Legal settlement reveals undisclosed figure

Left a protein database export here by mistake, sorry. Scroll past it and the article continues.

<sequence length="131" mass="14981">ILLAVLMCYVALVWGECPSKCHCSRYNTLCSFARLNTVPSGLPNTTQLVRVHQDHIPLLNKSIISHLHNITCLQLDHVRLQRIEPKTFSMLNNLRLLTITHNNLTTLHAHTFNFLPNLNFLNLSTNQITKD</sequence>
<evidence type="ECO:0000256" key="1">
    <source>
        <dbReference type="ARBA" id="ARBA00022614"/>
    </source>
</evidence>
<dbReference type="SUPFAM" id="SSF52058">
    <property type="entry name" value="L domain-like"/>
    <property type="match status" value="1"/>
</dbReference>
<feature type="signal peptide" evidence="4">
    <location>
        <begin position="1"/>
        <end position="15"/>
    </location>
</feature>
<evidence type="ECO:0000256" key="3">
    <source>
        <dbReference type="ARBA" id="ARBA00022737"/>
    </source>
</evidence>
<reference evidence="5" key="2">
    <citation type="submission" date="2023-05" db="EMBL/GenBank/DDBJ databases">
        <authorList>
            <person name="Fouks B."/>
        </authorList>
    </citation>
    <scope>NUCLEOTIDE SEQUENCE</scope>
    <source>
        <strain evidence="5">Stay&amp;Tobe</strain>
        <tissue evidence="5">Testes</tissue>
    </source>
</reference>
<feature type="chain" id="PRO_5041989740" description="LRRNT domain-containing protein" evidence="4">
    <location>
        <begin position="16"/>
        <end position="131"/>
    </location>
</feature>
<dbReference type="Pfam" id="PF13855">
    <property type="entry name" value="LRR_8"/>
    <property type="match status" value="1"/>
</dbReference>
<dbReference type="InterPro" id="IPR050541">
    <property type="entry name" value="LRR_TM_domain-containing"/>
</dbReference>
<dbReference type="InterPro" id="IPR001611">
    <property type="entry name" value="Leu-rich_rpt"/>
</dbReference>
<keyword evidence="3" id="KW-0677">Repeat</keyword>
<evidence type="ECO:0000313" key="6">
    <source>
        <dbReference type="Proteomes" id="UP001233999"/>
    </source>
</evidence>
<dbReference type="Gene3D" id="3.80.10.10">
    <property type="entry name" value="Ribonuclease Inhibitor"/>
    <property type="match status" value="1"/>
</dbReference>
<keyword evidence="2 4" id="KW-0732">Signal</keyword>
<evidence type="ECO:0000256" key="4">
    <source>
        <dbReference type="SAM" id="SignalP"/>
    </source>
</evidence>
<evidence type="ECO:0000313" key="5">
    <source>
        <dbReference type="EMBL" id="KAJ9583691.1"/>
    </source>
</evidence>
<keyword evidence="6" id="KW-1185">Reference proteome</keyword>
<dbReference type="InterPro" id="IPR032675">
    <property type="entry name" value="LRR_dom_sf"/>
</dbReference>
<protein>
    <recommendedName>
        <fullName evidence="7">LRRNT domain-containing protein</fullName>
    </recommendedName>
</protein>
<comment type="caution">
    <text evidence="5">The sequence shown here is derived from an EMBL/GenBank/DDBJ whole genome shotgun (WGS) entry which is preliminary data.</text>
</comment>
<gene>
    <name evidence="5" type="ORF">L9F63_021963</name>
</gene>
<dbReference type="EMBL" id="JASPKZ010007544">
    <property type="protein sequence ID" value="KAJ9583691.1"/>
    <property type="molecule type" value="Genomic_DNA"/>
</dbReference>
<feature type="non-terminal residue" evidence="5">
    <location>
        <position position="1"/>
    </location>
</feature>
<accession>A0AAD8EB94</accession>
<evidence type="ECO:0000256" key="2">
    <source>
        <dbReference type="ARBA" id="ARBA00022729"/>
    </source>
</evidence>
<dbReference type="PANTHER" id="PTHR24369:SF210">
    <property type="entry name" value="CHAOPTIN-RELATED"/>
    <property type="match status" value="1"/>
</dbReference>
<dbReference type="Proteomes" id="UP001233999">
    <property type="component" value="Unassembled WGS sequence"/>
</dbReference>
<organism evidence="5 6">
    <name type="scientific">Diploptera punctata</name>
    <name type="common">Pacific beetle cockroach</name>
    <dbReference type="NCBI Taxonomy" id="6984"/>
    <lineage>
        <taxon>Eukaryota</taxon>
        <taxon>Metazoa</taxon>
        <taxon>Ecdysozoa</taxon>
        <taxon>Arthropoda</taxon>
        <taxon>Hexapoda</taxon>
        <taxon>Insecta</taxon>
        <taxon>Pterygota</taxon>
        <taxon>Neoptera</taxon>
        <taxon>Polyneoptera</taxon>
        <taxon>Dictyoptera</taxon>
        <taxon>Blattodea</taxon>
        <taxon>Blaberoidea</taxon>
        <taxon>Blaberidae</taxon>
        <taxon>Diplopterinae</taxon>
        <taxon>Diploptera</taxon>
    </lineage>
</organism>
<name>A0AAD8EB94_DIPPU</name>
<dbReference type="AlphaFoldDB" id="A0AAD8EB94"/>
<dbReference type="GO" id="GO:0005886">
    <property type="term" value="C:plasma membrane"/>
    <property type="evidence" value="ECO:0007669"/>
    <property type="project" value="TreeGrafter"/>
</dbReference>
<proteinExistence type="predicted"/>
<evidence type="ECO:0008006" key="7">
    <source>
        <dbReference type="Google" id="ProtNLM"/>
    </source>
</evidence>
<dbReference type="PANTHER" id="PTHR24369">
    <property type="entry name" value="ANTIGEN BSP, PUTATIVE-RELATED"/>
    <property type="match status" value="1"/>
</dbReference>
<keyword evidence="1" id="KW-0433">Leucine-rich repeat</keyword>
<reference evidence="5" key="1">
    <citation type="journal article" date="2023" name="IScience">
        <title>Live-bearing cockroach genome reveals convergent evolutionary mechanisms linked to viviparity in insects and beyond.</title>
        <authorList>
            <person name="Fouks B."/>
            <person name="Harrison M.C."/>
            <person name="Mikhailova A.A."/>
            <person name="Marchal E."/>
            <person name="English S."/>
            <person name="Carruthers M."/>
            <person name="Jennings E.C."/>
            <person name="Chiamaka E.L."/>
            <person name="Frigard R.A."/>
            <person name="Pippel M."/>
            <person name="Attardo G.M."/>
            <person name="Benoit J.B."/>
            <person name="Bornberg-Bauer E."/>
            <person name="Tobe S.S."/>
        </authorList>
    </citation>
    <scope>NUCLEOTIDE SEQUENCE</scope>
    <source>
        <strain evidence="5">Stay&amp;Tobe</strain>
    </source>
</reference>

Facebook Inc. quickly concluded it wasn’t worth anywhere near the $15 billion market value implied in a 2007 investment made by Microsoft Corp., according to confidential information obtained Wednesday from court documents.In a transcript of a June court hearing that was closed to the public, lawyers arguing over a legal settlement revealed Facebook’s own appraisal had priced its privately held stock at $8.88 per share, giving it a market value of about $3.7 billion. The Palo Alto-based company relied on the appraisal to value employee stock options fairly and avert possible tax problems. Facebook, which runs the Internet’s largest social network, made the assessment after striking an October 2007 deal with Redmond, Wash.-based Microsoft. As part of a broader advertising partnership with Microsoft, Facebook agreed to sell a 1.6 percent stake to the software maker for $240 million. The Microsoft investment implied Facebook’s stock was worth $35.90 per share — a figure that was relied upon in the settlement of a lawsuit that accused the company’s founder, Mark Zuckerberg, of stealing the idea for his online hangout from three former classmates who started another social network called ConnectU. Facebook spokesman Barry Schnitt declined to comment on any of the figures obtained from the court documents. Microsoft had no immediate comment. In last June’s court hearing, Facebook’s lawyers argued the company’s appraisal of its common stock couldn’t be held up as an apples-to-apples comparison with the Microsoft investment because the software maker bought Series D preferred stock. Microsoft also had an incentive to pay a premium for Facebook’s stock because it wanted to deepen its ties to the company’s popular Web site, whose worldwide audience of 150 million people could eventually attract billions of dollars in advertising. Analysts believe Facebook generated somewhere between $250 million and $300 million in revenue last year. Lawyers opposing Facebook said the company cited the $35.90 per share figure in the settlement negotiations. Zuckerberg’s former classmates — Divya Narendra and twins Tyler and Cameron Winklevoss — balked at settling the case last March after learning Facebook determined its common stock was worth about one-fourth of the value derived from Microsoft’s investment. U.S. District Judge James Ware decided to enforce the settlement despite ConnectU’s contention that it had been misled about the true value of Facebook’s stock. ConnectU’s resistance to the settlement triggered widespread speculation about how much Facebook’s stock is really worth. Facebook fought fiercely to keep the details of its market value and the ConnectU settlement under wraps. Before last June’s hearing, Facebook lawyers persuaded Ware to remove reporters from a San Jose courtroom so the final details could be hashed out in private. Large portions of that hearing are redacted in a transcript of the June hearing, but The Associated Press was able to read the blacked-out portions by copying from an electronic version of the document and pasting the results into another document. Under their settlement, Facebook agreed to pay ConnectU $20 million in cash and 1,253,326 shares of common stock. The stock was worth $45 million, based on the Microsoft valuation, but only $11 million under Facebook’s own appraisal. That means ConnectU received anywhere from $31 million and $65 million for settling the suit, depending on which stock valuation is used. Facebook’s stock probably is worth even less now because of a severe recession that has decimated the values of companies around the globe. The $65 million settlement amount has been reported in the media this week, based on information that was inadvertently leaked by a law firm that represented ConnectU in the case against Facebook. The firm, Quinn Emanuel Urquhart Oliver & Hedges, boasted about the $65 million figure in a newsletter that was obtained this week by The Recorder, a legal publication. ConnectU fired Quinn Emanuel before Ware signed off on the Facebook settlement.
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